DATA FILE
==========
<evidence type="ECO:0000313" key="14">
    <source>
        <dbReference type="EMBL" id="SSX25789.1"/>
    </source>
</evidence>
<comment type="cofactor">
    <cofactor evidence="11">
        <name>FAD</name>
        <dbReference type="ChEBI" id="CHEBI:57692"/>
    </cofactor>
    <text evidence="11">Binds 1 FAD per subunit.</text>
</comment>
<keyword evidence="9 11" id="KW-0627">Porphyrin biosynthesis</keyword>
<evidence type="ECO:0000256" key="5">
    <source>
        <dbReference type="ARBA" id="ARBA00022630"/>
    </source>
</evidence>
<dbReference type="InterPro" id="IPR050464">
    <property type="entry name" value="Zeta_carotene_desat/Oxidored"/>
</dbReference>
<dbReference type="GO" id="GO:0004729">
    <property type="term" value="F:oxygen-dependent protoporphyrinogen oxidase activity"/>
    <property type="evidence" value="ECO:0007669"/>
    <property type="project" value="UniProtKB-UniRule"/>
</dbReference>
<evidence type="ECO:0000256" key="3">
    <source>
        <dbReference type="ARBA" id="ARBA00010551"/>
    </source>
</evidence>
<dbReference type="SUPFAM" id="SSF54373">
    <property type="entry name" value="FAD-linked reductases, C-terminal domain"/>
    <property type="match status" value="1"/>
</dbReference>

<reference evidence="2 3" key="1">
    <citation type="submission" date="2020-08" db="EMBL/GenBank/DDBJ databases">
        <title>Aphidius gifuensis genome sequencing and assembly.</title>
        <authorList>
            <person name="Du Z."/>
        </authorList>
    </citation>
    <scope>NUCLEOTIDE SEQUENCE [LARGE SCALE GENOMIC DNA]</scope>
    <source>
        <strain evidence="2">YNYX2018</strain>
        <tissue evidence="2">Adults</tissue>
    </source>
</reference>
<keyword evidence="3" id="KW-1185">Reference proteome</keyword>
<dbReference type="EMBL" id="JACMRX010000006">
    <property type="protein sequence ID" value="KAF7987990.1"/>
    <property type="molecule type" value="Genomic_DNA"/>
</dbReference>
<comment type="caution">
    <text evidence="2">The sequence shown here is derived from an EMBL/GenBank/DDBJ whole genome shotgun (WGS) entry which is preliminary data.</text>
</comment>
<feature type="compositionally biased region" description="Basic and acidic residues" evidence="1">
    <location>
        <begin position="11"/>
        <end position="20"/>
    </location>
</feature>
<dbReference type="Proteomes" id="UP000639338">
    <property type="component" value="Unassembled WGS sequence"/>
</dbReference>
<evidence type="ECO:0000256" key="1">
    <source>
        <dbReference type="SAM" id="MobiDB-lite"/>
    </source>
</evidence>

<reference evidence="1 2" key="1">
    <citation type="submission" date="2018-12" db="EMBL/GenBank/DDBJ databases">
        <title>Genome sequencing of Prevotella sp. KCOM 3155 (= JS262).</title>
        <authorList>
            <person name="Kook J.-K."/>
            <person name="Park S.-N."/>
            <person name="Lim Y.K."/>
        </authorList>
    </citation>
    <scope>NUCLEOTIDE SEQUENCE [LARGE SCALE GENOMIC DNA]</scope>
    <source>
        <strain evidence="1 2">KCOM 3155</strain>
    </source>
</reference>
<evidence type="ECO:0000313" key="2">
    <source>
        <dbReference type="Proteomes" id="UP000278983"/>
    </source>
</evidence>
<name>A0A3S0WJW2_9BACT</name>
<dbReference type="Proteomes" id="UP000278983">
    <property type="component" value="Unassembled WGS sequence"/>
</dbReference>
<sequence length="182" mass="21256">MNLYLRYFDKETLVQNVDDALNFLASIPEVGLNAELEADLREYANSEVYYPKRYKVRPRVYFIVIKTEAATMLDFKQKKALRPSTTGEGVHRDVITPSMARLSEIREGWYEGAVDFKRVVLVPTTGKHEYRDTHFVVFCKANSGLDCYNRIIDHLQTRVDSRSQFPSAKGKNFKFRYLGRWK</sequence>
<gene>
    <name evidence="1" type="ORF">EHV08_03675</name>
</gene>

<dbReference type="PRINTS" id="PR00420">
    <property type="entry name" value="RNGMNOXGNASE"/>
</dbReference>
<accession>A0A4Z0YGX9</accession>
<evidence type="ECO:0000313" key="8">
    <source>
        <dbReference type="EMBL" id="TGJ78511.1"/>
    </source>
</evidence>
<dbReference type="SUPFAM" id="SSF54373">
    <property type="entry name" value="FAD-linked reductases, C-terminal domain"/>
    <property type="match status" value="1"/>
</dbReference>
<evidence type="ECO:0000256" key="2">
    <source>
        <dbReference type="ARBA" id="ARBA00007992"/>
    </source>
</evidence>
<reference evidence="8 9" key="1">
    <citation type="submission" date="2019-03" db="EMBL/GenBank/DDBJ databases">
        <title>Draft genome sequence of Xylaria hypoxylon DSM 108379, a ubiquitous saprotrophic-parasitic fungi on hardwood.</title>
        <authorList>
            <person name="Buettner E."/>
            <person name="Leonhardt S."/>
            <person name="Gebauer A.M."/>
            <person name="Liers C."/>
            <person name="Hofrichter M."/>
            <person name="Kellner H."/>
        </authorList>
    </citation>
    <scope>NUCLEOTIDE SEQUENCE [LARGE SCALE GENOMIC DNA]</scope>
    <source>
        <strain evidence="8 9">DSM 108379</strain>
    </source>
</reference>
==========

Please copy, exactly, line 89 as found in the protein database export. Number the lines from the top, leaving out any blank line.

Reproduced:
</evidence>